Thesis

Premature Sperm Activation Prevented by spe-6 in the Nematode, Caenorhabditis elegans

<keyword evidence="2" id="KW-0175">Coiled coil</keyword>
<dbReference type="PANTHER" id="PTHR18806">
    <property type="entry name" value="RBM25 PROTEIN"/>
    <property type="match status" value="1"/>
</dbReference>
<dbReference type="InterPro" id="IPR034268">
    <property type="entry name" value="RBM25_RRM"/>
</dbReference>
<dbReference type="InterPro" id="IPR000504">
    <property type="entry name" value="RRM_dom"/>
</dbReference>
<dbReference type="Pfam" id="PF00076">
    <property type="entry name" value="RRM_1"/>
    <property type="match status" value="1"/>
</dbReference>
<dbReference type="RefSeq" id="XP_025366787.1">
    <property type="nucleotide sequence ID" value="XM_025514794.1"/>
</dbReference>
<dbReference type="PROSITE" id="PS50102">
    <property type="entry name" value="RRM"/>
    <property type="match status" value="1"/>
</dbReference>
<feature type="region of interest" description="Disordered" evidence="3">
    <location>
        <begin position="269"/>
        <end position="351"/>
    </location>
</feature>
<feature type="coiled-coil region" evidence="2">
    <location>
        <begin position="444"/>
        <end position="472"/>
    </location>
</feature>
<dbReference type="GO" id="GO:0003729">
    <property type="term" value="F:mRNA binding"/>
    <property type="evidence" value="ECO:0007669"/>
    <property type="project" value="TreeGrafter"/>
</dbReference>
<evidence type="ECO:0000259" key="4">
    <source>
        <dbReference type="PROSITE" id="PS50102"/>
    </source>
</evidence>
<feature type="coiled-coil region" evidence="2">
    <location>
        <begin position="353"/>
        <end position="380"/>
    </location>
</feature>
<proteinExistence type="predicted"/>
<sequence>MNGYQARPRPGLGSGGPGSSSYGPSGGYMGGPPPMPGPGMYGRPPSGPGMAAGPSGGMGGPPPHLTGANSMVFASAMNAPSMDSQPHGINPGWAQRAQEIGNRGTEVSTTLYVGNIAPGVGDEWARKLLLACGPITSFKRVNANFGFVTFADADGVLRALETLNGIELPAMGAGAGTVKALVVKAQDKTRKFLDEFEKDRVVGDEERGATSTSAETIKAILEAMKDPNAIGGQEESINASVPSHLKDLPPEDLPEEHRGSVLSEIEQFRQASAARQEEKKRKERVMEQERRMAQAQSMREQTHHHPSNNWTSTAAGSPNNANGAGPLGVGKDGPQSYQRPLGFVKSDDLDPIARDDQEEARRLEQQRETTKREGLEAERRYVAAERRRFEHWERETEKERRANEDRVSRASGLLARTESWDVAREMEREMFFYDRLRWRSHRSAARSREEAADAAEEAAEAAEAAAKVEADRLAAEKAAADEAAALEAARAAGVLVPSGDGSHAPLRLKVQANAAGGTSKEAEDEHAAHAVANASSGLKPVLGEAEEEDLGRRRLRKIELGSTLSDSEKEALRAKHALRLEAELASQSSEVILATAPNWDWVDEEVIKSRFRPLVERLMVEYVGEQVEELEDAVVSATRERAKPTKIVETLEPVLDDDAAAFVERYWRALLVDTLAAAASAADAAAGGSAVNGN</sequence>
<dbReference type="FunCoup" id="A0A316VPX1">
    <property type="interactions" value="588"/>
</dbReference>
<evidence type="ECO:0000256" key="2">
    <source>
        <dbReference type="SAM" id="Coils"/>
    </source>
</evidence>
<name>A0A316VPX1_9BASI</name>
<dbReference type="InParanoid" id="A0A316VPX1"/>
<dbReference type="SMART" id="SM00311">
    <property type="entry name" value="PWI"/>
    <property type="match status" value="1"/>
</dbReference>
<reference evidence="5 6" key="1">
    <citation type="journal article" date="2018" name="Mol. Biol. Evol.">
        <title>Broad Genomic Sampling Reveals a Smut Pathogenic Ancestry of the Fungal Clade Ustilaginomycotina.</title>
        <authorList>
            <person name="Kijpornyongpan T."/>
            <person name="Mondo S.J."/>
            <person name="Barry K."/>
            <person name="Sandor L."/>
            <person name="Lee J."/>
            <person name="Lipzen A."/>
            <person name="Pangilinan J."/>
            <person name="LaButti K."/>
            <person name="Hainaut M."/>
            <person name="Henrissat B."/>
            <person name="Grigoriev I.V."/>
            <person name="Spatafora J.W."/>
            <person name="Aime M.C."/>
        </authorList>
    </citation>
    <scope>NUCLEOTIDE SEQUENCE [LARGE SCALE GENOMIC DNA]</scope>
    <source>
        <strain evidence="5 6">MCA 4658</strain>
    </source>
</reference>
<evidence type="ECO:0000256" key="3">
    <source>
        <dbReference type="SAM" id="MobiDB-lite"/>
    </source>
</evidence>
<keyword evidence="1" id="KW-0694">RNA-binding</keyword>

Spermatogenesis pauses only at the penultimate stage, the spermatid. The pause ends when an external signal activates the spermatid into a spermatozoon. Activation involves two pathways: (i) the try-5 pathway, named because the trypsin-like protein TRY-5, in the seminal fluid activates spermatids during mating; and (ii) the spe-8 pathway, named because the SPE-8 group complex transduces the activation signal within the sperm after the cells receive an unknown activation signal. Mutations in the spe-8 group genes (spe-8, -12, -19, -27, -29, and -43) result in spermatids that cannot activate in unmated hermaphrodites. We focus on one target of the SPE-8 complex, SPE-6 a serine-threonine kinase protein. Here, we test the hypothesis that active SPE-6 maintains the spermatid stage, and loss of SPE-6 function results in activation. A suppressor screen from Samuel Ward’s laboratory with spe-27(it132ts) generated numerous suppressor mutations that restore partial fertility. The only gene to be hit multiple times in the screen was spe-6. Previously known null spe-6 mutations stall spermatogenesis at the transition from primary to secondary spermatocytes. In contrast, most spe-6 suppressor mutations cause premature spermatid activation. Five suspected alleles of spe-6 were examined through complementation crosses and sequencing; three of five were confirmed to be spe-6 alleles. The alleles uncovered: zq10, zq11, and zq18 are compared to known spe-6 alleles: hc166, hc187, hc188, and hc190 to get a broader view of spe-6. All alleles except zq11 were able to suppress the sterility of spe-29(it127). Additionally, mutant males had active sperm in their seminal vesicles, while wild type males never harbor active sperm. These suppressor mutations were located in various locations with respect to the 3D structure of the protein, and two others were intronic and altered a splice junction, likely reducing transcript availability. These results suggest that a reduction in SPE-6 can be brought about through loss of function point mutations or loss of transcripts, with the effect that sperm activate prematurely, bypassing the need for the spe-8 group pathway signaling. The unique allele zq11 is an allele specific suppressor of spe-27(it132ts): it does not suppress spe-27(it110) or spe-29(it127). Allele specific suppression vi provides genetic evidence that SPE-6 and SPE-27 proteins interact physically and suggests that SPE-6 is a target of SPE-8 group signaling. The two splicing mutations were replicated in spe-44 using CRISPR/Cas9 in an effort to induce conditional mutation in this important gene. However, neither mutation in spe-44 produced a phenotype.

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